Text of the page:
You don’t have to go all the way to the position that the best hope
is to let the Israelis and Palestinians duke it out after eliminating
all forms of aid to both sides and informing them that no more will
come until a settlement is reached to understand that to a certain
extent the United States is and has been subsidizing conflict in
the Middle East. The United States doesn’t acknowledge this, of
course, and most of the media are too polite to point it out. But
we pay both sides, purchase weaponry for both sides, and let both
sides know we are terribly eager to pretend there’s progress being
made on the eternal peace process.
Do you blame both sides for wondering, given the history, whether
a real resolution of the problem might mean an end to or a reduction
in subsidies from Uncle Sugar? As long as they keep the conflict
going, while also gulling the United States into thinking just a
little more money, just a little more help with intelligence, just
a few more trips to Washington or Madrid just might lead to a resolution
Hope springs eternal when it’s not your own money you’re spending.
And then there’s the world-historical
seduction. "There’s a recurring temptation," Cato Institute
director of defense and foreign policy studies Ted Carpenter told
me, "for American presidents to muse: ‘Wouldn’t it be wonderful
if this were the administration that finally brought lasting peace
to the Middle East?’ I hope the administration has not been seduced
by this attractive yet elusive notion."
To be sure, Secretary Powell’s acknowledgment that the US cannot
impose a peace settlement on the Middle East suggests a becoming
modesty and realism. But modesty and realism seldom coexist long
with political ambition and the desire for a place in history. In
fact, the most constructive thing political leaders can do about
most of the problems in the world today is to get out of the way
and allow free people to seek their own solutions without mandates
or punishment from government. But getting out of the way doesn’t
look active or forceful or decisive or masterful. So politicians
seldom do it.
Ted Carpenter believes peace is likely
only when war-weariness on both sides is such that large majorities
of both Israelis and Palestinians pressure their leaders for an
end to conflict which might not be for decades. One may hope
he is overestimating the time frame while acknowledging that the
leadership on the two sides is far from facing demands from a majority
to shut down the conflict.
Ariel Sharon’s election as prime minister and the virtual collapse
of the Israeli peace movement suggest that popular sentiment for
doing almost anything to secure peace is not exactly high in Israel.
Among Palestinians, at this point anger seems to predominate over
a desire to see conflict ended.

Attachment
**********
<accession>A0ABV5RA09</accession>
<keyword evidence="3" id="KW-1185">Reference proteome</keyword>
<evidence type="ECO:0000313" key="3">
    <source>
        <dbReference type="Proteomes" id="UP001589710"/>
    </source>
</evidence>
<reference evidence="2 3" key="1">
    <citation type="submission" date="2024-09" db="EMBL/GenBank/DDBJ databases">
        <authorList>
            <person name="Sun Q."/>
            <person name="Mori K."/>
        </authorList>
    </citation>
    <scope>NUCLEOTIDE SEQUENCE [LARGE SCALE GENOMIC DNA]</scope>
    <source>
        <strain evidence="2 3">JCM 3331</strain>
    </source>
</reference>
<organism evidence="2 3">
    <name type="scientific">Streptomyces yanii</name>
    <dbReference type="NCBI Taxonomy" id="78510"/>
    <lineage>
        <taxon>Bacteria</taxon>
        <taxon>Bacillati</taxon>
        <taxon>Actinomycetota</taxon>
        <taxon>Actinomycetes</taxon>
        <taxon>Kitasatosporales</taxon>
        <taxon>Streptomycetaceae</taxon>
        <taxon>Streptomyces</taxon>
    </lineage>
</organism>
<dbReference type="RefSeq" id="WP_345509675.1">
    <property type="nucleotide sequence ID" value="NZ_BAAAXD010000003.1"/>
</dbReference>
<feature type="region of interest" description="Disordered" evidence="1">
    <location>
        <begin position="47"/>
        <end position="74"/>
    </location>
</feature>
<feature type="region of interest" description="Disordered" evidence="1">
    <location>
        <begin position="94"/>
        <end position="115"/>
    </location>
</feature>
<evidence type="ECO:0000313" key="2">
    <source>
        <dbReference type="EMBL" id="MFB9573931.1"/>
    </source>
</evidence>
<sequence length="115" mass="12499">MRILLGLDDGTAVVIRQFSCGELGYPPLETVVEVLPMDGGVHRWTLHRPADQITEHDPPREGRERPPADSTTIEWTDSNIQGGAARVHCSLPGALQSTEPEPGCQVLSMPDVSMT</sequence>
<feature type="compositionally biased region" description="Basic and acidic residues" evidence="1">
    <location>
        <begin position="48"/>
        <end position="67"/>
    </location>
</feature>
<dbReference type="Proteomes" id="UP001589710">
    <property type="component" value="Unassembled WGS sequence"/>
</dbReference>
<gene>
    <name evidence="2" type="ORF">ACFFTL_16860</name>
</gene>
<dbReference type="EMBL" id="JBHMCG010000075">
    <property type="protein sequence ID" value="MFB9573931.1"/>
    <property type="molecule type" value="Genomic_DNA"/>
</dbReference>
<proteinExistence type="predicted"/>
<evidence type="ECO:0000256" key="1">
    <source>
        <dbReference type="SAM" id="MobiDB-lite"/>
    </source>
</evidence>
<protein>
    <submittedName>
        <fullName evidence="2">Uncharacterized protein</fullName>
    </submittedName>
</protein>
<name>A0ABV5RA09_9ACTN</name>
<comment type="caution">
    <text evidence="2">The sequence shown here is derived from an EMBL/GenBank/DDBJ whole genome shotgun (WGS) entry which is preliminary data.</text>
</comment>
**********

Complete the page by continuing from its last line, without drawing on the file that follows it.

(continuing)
It is possible that there is a deep war-weariness on both side that
is not surfacing now, will not surface for some time to come, but
could develop into majority sentiment rather quickly if the right
circumstances develop. It is possible, but evidence is hard to come
THE WRONG MESSAGE
At the beginning of the Bush administration
the sentiment among the incoming foreign policy experts seemed to
be that the United States should approach the Middle East with restraint
and refrain from too much pushing or micromanagment. Some policy
makers and more than a few observers believed that sending the message
that the parties involved have to solve the conflict, that they
can’t depend on the United States to come rushing in when things
get rough, would be the best way to offer incentives to come to
some kind of resolution.
But if that is the strategy, you have to refrain from meddling,
then refrain from meddling again, and refrain again and again. Only
when the parties get the message that the United States will intervene
only when they are reasonably and realistically close to a settlement only when the answer to repeated requests for more intensive intervention
is a resounding and finally convincing "no" will they
take their own responsibilities seriously. That still won’t guarantee
a settlement the differences may well be too deep for resolution
in the near or even medium term but it’s the way to go if your
goal is to wait for the parties to resolve things.
If that was the Bush strategy, it has been torpedoed by the latest
flurry of activity. Even if the current flurry is just a cynical
ploy intended to appease various interest groups and the permanent
foreign policy bureaucracy, it has undermined the possible strategy
of pushing the parties through inaction and a determined placement
of responsibility on those doing the fighting.
Unfortunately, the latest flurry seems not to be mostly a ploy.
Instead, the administration seems to have been seduced, either by
the hope of a place in history or by the calculations of those running
the American Empire that the mighty US simply must be involved or
face a loss of prestige. I’ve never been able to figure out the
concrete dire consequences that are supposed to follow from simply
letting events play themselves out in the Middle East without US
meddling. But the keepers of the empire don’t need real consequences
to justify their meddling.